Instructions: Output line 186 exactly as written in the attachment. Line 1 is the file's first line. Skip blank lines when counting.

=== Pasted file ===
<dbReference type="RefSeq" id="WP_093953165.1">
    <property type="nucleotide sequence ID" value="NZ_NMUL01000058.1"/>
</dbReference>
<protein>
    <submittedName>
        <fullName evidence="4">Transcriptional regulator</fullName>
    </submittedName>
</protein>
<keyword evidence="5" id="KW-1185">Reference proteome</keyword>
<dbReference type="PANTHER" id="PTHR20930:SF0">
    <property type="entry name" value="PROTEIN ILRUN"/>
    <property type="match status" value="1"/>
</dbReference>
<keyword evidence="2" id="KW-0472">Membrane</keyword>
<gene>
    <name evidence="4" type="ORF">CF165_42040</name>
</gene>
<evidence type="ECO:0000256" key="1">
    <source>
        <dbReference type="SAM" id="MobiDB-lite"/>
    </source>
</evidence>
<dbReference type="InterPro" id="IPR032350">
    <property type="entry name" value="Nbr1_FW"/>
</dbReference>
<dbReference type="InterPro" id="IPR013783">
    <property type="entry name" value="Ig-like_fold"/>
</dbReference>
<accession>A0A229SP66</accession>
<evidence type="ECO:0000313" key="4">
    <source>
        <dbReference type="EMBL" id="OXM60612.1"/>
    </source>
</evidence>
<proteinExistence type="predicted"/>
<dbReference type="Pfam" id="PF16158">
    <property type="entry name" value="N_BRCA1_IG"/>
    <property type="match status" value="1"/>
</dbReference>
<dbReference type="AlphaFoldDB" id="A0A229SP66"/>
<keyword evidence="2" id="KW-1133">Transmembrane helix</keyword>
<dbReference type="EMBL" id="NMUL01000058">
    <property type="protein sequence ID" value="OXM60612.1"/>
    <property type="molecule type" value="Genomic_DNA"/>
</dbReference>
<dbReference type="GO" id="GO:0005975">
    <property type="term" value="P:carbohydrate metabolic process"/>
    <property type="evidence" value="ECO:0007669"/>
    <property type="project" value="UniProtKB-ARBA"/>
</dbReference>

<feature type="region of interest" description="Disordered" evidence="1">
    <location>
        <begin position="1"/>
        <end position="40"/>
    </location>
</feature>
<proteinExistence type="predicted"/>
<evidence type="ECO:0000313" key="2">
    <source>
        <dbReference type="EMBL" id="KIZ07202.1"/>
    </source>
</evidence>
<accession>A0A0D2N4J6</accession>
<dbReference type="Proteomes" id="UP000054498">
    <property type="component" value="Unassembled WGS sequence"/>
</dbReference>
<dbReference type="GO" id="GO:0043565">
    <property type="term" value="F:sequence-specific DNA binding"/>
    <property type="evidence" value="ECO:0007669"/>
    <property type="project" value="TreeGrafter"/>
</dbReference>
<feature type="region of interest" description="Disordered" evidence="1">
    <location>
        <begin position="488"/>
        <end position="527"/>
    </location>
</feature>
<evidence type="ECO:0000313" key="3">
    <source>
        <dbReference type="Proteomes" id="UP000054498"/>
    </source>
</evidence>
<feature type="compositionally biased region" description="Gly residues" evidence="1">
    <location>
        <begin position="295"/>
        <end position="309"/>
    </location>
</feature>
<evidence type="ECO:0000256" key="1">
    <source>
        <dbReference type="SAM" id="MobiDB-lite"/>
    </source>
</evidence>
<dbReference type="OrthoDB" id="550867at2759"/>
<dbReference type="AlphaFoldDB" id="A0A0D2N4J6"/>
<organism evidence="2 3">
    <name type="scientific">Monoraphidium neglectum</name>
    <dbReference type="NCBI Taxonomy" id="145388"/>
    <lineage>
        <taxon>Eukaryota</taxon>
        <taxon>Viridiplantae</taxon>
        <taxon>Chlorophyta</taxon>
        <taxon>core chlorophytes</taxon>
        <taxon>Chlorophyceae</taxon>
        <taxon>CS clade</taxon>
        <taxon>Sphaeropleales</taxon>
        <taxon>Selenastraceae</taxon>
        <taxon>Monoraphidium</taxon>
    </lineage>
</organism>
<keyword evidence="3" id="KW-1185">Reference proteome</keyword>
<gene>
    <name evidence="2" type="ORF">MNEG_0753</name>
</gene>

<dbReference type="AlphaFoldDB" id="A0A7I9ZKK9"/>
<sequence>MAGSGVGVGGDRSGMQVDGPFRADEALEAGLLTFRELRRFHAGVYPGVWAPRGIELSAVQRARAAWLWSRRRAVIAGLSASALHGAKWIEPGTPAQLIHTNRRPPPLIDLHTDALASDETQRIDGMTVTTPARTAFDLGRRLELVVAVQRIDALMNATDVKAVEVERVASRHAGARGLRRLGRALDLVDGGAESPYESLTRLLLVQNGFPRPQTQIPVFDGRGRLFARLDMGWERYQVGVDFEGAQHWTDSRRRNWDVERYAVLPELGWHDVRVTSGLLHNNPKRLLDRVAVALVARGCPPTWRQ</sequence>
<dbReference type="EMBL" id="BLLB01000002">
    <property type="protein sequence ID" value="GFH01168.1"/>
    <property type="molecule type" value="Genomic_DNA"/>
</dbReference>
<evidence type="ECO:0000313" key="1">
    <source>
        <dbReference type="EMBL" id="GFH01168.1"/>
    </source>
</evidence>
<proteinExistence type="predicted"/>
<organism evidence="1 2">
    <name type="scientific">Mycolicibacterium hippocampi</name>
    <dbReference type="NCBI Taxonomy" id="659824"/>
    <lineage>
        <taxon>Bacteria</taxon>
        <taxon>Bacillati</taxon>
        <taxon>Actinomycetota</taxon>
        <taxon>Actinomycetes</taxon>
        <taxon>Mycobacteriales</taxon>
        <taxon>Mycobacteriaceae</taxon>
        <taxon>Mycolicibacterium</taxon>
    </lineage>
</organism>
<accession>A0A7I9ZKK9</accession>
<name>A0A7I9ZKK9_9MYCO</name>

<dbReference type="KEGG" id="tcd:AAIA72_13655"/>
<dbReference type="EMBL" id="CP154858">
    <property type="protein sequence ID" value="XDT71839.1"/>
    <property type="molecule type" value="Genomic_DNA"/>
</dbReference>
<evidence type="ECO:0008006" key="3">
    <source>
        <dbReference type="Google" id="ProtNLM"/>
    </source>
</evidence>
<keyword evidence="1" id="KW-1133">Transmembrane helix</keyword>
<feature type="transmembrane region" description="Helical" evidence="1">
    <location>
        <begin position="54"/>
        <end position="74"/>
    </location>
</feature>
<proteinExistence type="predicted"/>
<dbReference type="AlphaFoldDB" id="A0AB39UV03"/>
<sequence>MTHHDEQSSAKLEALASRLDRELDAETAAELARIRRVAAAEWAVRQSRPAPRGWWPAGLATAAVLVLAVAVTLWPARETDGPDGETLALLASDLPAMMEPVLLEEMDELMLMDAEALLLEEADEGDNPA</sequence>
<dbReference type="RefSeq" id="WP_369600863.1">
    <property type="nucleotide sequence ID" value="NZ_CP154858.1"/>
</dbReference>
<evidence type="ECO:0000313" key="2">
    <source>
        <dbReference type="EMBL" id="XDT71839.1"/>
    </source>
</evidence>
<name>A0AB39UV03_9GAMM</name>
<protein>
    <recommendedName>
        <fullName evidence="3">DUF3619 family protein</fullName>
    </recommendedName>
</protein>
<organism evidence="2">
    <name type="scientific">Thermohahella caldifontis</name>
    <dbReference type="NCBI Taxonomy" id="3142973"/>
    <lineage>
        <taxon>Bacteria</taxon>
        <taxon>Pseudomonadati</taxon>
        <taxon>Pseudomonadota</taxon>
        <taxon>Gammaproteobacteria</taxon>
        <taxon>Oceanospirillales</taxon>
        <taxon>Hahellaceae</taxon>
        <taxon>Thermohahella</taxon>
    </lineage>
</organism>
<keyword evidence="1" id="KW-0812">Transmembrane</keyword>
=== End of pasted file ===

        <taxon>Thermohahella</taxon>